Care Delivery in Nursing: Delegation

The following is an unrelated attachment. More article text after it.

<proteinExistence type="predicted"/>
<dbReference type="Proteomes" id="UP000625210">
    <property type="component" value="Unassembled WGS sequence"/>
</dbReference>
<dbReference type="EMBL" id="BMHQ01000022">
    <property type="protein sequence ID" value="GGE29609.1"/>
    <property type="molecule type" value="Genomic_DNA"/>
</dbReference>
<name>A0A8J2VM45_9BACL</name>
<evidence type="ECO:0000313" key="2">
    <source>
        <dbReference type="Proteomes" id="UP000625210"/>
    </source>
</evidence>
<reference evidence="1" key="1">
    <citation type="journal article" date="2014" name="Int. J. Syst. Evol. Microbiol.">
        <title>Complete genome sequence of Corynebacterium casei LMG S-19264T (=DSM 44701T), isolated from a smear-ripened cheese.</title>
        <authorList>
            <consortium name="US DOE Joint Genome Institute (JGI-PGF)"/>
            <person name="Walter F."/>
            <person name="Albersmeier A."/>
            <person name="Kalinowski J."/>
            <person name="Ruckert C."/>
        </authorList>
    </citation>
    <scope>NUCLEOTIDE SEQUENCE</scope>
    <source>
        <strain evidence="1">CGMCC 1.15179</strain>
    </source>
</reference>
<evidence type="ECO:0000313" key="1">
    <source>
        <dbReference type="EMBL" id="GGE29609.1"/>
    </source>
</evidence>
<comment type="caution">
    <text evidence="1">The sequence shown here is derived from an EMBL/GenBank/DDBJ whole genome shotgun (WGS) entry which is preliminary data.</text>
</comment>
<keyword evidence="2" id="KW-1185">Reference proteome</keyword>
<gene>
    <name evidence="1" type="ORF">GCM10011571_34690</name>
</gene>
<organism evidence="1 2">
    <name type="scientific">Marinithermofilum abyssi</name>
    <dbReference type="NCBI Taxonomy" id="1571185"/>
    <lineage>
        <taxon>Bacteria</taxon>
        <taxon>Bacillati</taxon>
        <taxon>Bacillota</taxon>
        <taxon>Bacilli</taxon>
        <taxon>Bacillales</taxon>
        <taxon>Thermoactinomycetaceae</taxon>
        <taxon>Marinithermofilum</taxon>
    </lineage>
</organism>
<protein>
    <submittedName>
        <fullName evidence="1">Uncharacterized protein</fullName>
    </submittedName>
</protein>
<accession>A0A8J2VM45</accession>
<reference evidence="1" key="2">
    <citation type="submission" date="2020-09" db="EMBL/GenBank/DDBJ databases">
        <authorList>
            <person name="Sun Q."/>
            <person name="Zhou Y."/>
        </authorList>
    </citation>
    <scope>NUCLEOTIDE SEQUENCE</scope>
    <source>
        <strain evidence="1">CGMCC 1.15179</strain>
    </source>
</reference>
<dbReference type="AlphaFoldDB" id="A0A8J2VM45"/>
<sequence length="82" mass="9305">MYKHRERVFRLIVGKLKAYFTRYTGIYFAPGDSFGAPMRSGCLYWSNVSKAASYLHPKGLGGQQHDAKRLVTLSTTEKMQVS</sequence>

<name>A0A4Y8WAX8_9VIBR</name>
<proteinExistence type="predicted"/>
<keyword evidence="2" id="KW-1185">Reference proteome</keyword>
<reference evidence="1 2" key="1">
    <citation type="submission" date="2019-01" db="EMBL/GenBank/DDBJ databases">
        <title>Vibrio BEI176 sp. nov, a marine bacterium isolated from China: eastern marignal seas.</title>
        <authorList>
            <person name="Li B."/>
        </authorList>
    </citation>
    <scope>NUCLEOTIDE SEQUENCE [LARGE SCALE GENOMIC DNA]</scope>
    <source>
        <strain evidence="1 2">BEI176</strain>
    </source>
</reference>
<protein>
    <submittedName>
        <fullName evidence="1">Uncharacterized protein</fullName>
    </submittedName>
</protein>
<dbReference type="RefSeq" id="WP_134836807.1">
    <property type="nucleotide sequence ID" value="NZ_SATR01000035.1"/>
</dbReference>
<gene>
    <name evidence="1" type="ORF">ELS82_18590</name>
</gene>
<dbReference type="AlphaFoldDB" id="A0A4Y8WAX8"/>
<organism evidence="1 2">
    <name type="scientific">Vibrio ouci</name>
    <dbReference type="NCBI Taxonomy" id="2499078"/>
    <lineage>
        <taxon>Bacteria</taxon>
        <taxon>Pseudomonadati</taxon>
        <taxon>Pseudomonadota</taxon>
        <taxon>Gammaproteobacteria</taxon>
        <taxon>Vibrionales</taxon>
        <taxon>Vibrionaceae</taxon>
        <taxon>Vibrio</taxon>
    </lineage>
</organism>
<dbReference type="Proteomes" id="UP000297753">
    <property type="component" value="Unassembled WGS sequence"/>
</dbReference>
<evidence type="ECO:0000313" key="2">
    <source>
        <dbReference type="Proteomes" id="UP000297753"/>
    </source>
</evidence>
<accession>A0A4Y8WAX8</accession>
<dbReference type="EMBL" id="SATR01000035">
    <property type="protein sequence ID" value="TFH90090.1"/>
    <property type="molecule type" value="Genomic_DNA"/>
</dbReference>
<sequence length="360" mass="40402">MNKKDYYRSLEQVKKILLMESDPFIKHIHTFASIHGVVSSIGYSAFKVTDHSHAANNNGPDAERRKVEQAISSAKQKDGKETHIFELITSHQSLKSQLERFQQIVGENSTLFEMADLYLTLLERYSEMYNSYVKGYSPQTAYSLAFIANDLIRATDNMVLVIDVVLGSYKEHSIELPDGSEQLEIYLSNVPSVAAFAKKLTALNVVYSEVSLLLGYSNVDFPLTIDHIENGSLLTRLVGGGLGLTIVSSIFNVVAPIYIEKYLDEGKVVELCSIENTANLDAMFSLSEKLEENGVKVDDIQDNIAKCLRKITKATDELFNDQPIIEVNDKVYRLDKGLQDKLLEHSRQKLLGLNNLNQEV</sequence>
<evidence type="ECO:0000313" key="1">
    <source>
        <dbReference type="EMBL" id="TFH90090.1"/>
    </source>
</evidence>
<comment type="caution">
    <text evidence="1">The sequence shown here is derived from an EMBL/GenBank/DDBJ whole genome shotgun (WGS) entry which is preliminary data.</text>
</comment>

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Care Delivery: Delegation Introduction The topic I have chosen to discuss in this essay is delegation, as from my experience this is one of the most complex nursing skills to develop, this claim is supported by literature (Weydt: 2010) Delegation is a suitable topic to discuss as it is a necessity for any nurse to be able to delegate effectively, especially in recent times in which nurses are stretched to their limits due to an increase in patient numbers and current government NHS cuts. The NHS is supposed to be protected from the public sector cuts, but new research shows that more than 50,000 jobs are disappearing from the NHS (Ramesh: 2011) Delegation has particular relevance to me as a third year student because knowing when, how and to whom you can delegate requires a complex understanding of the task in hand, the process of delegation, and the skills and existing workloads of the people available. It is especially important to achieve the right balance as a third year student, as delegating too much may result in a loss of control, while failing to delegate or not delegating enough can lead to duties not being completed. I will begin by discussing areas of delegation such as responsibility, accountability and authority. I will then move on to discuss aspects and principles of best practice. I will then continue to focus on managerial and organisational aspects relating to delegation, I will discuss these aspects using examples from practice. Delegation may be difficult but it offers many potential benefits to both individuals and the organisation, ‘resulting in the optimum use of human resources and improved performance’ (Wheeler: 2001) According to Batman and Snell (2004), delegation is the assignment of authority and responsibility to a subordinate at a lower level requiring that the subordinate reports back to their manager the results, positive
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